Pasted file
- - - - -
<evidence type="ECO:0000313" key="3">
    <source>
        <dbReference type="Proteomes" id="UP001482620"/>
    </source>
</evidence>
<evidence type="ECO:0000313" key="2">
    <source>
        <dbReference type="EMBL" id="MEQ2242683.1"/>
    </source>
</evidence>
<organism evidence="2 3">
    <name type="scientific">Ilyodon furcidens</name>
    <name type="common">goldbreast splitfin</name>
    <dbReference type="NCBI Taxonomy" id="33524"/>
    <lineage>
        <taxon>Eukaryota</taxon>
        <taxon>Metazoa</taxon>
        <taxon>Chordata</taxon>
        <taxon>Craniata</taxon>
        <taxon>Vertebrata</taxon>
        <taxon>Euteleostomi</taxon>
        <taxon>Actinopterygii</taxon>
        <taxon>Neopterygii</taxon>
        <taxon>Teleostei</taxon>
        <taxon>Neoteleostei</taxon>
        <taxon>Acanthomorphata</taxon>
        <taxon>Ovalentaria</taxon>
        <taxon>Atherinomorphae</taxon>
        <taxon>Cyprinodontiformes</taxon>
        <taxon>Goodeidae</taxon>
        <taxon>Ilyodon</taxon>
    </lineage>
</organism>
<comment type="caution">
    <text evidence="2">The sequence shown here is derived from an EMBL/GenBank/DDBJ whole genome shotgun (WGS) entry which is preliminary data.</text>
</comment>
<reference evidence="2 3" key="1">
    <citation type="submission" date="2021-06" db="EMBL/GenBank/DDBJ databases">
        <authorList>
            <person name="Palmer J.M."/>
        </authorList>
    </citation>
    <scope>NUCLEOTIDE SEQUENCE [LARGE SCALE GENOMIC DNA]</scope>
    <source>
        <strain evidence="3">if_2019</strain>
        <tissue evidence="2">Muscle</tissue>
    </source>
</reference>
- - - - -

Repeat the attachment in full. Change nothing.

<evidence type="ECO:0000313" key="3">
    <source>
        <dbReference type="Proteomes" id="UP001482620"/>
    </source>
</evidence>
<evidence type="ECO:0000313" key="2">
    <source>
        <dbReference type="EMBL" id="MEQ2242683.1"/>
    </source>
</evidence>
<organism evidence="2 3">
    <name type="scientific">Ilyodon furcidens</name>
    <name type="common">goldbreast splitfin</name>
    <dbReference type="NCBI Taxonomy" id="33524"/>
    <lineage>
        <taxon>Eukaryota</taxon>
        <taxon>Metazoa</taxon>
        <taxon>Chordata</taxon>
        <taxon>Craniata</taxon>
        <taxon>Vertebrata</taxon>
        <taxon>Euteleostomi</taxon>
        <taxon>Actinopterygii</taxon>
        <taxon>Neopterygii</taxon>
        <taxon>Teleostei</taxon>
        <taxon>Neoteleostei</taxon>
        <taxon>Acanthomorphata</taxon>
        <taxon>Ovalentaria</taxon>
        <taxon>Atherinomorphae</taxon>
        <taxon>Cyprinodontiformes</taxon>
        <taxon>Goodeidae</taxon>
        <taxon>Ilyodon</taxon>
    </lineage>
</organism>
<comment type="caution">
    <text evidence="2">The sequence shown here is derived from an EMBL/GenBank/DDBJ whole genome shotgun (WGS) entry which is preliminary data.</text>
</comment>
<reference evidence="2 3" key="1">
    <citation type="submission" date="2021-06" db="EMBL/GenBank/DDBJ databases">
        <authorList>
            <person name="Palmer J.M."/>
        </authorList>
    </citation>
    <scope>NUCLEOTIDE SEQUENCE [LARGE SCALE GENOMIC DNA]</scope>
    <source>
        <strain evidence="3">if_2019</strain>
        <tissue evidence="2">Muscle</tissue>
    </source>
</reference>